Chalkboard Scribbles | Teen Ink

Chalkboard Scribbles MAG

By Anonymous

Scribbles on the chalkboard. That’s all that was really there, some shapes probably, numbers and some math symbols. He knew them all – not like it was a foreign language. It was just kind of pointless. It wasn’t even a chalkboard; it was a whiteboard. But chalkboards were more poetic. It flowed better, anyway. He let that thought swirl around his mind for a bit. Sort of like the mysterious liquid they gave you instead of wine on Thanksgiving when you were a kid.

Well not really, especially since he knew what the liquid was (sparkling cider) and thoughts don’t swirl. At least they didn’t for him. They just hung there, more like old rusty thumbtacks that hold up papers for a few days then pop out of the corkboard. Yeah, sort of like that. He let his thoughts drift. Considering they were rusty thumbtacks that were bound to pop anyway, he sort of let them hang for a bit then sink away somewhere. Oblivion perhaps.

Suddenly a hand touched his shoulder, he was half pulled out of his thoughts, staring at the whiteboard; he realized he hadn’t blinked in far too long. His eyes were watering.

“Zack, I would appreciate it if you’d pay attention,” the owner of the hand hissed. Oh yeah. Math. That’s right. Some variation of some useless formula was what the symbols and scribbles on the whiteboard were. He nodded, slightly, as if he didn’t really mean it. Because he didn’t mean it at all.

His mind was elsewhere, preoccupied with words, not numbers. Although he now seemed enraptured by the strange markings on the board, he didn’t actually care. He mentally laughed at his own thoughts, if he laughed in the physical sense, people would stare at him, probably snicker behind his back at some untold joke. Again, not that he cared, it was just kind of annoying, you know? No, you probably don’t.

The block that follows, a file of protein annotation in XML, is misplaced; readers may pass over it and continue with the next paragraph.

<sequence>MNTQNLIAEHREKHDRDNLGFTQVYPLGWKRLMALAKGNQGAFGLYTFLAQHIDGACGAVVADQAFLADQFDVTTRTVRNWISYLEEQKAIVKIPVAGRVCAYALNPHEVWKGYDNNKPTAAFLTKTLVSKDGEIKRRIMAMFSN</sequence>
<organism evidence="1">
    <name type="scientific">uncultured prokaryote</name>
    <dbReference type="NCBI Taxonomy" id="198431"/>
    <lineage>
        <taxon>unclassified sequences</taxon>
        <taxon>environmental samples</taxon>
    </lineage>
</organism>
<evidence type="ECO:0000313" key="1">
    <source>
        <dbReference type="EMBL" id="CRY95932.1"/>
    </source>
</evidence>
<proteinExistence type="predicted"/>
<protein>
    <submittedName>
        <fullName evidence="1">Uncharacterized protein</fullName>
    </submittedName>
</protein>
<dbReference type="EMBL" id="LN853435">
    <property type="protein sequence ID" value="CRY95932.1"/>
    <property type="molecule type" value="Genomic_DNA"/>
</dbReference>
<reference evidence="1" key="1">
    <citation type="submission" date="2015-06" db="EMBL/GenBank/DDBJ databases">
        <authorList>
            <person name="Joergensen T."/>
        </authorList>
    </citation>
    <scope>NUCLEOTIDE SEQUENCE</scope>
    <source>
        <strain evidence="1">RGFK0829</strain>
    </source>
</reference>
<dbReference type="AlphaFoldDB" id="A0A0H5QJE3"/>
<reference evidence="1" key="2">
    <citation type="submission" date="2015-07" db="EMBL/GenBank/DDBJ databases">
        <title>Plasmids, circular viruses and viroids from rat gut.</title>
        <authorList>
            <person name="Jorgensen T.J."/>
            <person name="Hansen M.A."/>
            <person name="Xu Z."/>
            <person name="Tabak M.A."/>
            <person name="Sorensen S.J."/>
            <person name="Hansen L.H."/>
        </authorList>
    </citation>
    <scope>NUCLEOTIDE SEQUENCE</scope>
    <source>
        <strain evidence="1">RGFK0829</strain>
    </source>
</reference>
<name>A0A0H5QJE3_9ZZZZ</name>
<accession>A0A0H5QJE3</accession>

He let his mind make the popping of rusty thumbtacks its priority. Did they make a sound? He’d have to figure it out, do some sort of scientific report on it or something. Win a Nobel Prize for it. What a clever little boy. No more snickering behind his back. He laughed, this time physically. Luckily the sound was drowned out by the fourth bell, the one that meant lunch. He snagged his iPod from his messenger bag and trotted, yeah, like a horse, off to the lunch room.

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This article has 128 comments.

on Apr. 9 2009 at 12:37 am
I LOVED IT! I could relate to it so much and i love how it ws more conversational than all the other stories on this website. Great Job.

R.A.R said...
on Apr. 8 2009 at 11:47 pm
I don't like Math a lot and I really can't relate to it too, and I think way too much for my math teacher's liking.

12345 BRONZE said...
on Apr. 8 2009 at 9:57 pm
12345 BRONZE, Strafford, New Hampshire
2 articles 0 photos 27 comments
I can relate to this kid. Not in the math sense,(I enjoy math) but in the process of his the thoughts. At first it seems so strange, but then I think, "That's how I think, how my mind works!"

on Apr. 8 2009 at 7:53 pm
rootbeerfloat92 GOLD, Fort Meade, Maryland
12 articles 1 photo 8 comments
I love how you let his mind wander, but it still makes sense. The whole thumbtack thing was really interesting, made me notice how I think; flowing thoughts verses thoughts that just hang there. I like how he's thinking about words, not the usual thing a boy is thinking about.

Jana H. said...
on Apr. 8 2009 at 3:12 pm
I really like this.

Its easy to relate to, especially if math isn't your best subject.

on Apr. 3 2009 at 2:20 am
JamieDitaranto SILVER, Paramus, New Jersey
6 articles 0 photos 3 comments
I really like this, it definately reminds me of all my math classes, except im staring at the clock, not the board. But this was pretty funny and very relatable.

on Apr. 3 2009 at 12:59 am
gosebmaster SILVER, West Hills, California
8 articles 4 photos 2 comments
this is great

Gossamer said...
on Apr. 2 2009 at 8:31 pm
Gossamer, North Hill, Other
0 articles 0 photos 30 comments

Favorite Quote:
Love. I don't care what happened or who did it to you. Love anyway.

I like this. I relate to this kid a lot - I spent most of my first term math classes in ninth grade bored and daydreaming. I always laughed at my funny thoughts, though, sometimes chuckling for minutes on end. Anyway, I love his voice, it's really quirky and realistic.